Nothing incited 16th century Spanish exploration in the new world more than the possibility of finding cities of gold available for plunder. Columbus sailed west to reach the riches of the Far East. Later explorers, each trying to outdo Columbus in finding new worlds, measured their success by the weight of gold booty brought back to delight their monarchs.
Hernán Cortez expanded the domain of Spain in the New World when he dismantled the Aztec civilization of Mexico for the gold objects of great beauty. Francisco Pizarro established a second Spanish New World domain in Peru, when he plundered the Inca treasure of Peruvian gold. There was a belief among Spanish explorers that a third New World empire of gold awaited the diligent explorer. The city was believed to exist in present day Venezuela or Colombia.
Gold-seeking explorers came to the New World in two waves. The first contingent arrived in the mid-to-late sixteenth century, drawn by rumors of an “El Dorado.” A second wave gave new life to the legend of the El Dorado two hundred years later.
Early Seekers of El Dorado
The Spanish dream of an El Dorado grew from rumors of an ancient Muisca tribal ceremony somewhere at a lake in what is now Colombia. In fact, Colombian cultural history includes a leadership induction ceremony that culminates with the new king being bathed in a sticky substance, rolled in gold powder, and thus adorned as a glowing figure head, the king makes a ritual dive into a sacred lake. His followers wish him well and show their homage to the gods by throwing jewels into the lake during the royal washing.
The Muisca people of the gold ritual migrated to parts of Colombia as early as 1270 BCE. Their civilization grew to its high period from 800 to 500 BCE. In the Muisca cosmology, gold represented energy. When not bathed in gold, the Muisca kings sent gifts on a raft to the goddess of the lake.
The Muisca people settled in an area covering from the north of Bogotá to south of the present day capital city of Colombia. Lake Guatavita, an hour north of Bogatá, is thought to be the sacred lake, or at least one of the sacred lakes of the Muisca.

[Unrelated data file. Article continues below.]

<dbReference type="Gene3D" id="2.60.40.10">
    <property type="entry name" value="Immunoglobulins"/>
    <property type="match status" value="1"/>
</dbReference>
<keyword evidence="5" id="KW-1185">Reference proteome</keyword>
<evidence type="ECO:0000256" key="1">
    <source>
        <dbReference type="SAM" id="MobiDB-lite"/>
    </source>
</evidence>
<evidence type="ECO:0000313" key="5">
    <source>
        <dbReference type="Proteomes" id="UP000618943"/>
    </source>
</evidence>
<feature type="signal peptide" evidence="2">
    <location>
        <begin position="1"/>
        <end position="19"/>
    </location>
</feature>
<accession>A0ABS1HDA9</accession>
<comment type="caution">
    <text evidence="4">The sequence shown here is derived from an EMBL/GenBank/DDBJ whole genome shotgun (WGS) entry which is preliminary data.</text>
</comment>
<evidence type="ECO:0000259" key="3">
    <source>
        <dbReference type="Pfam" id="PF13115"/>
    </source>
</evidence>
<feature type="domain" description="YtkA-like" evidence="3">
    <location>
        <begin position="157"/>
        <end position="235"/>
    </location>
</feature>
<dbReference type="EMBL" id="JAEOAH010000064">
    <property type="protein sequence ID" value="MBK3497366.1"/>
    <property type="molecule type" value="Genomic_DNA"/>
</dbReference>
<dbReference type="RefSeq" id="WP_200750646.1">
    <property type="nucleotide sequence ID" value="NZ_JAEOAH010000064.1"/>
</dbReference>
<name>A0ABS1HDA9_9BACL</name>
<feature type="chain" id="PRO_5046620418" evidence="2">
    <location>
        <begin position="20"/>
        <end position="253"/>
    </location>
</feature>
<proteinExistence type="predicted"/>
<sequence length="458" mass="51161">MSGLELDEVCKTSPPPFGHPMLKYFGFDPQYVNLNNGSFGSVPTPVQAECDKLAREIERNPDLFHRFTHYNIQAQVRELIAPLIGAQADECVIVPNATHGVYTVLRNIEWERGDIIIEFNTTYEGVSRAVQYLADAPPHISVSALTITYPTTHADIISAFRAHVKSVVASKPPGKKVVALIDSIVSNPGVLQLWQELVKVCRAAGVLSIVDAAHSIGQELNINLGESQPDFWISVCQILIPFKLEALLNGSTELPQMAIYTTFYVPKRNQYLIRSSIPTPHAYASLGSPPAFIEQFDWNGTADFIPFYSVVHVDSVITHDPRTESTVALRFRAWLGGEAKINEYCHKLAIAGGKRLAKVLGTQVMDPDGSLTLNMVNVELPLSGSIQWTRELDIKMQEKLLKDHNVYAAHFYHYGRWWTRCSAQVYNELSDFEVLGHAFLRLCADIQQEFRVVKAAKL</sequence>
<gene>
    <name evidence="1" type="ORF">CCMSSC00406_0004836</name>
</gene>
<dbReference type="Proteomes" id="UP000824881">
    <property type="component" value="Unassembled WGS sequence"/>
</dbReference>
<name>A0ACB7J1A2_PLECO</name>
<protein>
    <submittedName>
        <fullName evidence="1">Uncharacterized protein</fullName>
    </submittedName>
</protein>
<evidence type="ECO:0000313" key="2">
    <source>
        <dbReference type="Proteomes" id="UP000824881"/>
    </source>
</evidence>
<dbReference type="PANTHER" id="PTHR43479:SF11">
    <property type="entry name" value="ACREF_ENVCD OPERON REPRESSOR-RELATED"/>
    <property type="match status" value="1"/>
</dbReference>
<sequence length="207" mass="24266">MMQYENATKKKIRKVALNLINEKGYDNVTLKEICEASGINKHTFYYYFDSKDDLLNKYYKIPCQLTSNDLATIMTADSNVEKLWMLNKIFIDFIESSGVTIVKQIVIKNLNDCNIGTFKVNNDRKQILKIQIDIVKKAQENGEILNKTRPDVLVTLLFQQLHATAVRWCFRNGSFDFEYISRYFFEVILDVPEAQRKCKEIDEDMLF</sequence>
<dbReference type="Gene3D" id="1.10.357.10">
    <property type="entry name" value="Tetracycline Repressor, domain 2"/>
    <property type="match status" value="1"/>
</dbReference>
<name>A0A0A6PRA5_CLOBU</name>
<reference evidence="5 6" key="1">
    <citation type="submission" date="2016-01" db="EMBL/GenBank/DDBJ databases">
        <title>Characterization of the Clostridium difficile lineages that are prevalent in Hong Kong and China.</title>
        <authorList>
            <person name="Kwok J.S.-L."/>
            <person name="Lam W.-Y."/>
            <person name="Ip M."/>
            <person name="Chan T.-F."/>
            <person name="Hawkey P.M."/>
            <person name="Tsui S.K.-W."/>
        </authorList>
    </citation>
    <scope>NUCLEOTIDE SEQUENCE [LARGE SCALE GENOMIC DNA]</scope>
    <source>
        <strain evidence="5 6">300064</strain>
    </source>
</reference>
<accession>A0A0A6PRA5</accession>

The ritual practice of the Muisca became the source of the legend of El Dorado. It is not known whether the Musica possessed more gold than that used in the ceremony. Regardless, when early Spanish explorers learned of the legend, they acted in full force.
The goal of Spanish explorers was to find the ancient cities of the Muisca, preferably filled with gold, then to retrieve the gifts from the lake. The quest was a worthy calling, even if it monopolized a lifetime and cost a personal fortune. The legend of El Dorado was an all-consuming dream of amazing wealth and fame.
Spaniard Juan Martinez raised the legend of El Dorado to the attention of Spanish explorers when in 1531 he claimed that he was rescued from a shipwreck, taken inland to the lost city of gold, and returned to Spain to raise funds for a recovery party. The Martinez story was similar to an older story repeated around the docks about a wanderer, Juan Martin Albjar, a veteran of the Cortez expeditions. Albjar claimed to have been lost in the jungle for 16 years. He swore that he had seen the lost cities of gold, retrieved souvenirs as proof, and that his gold was stolen from him on his return to the coast, where he was fortunate to find Spanish ships. Over time the tales of Juan Martin and Juan Martinez were embellished to the point of being irresistible.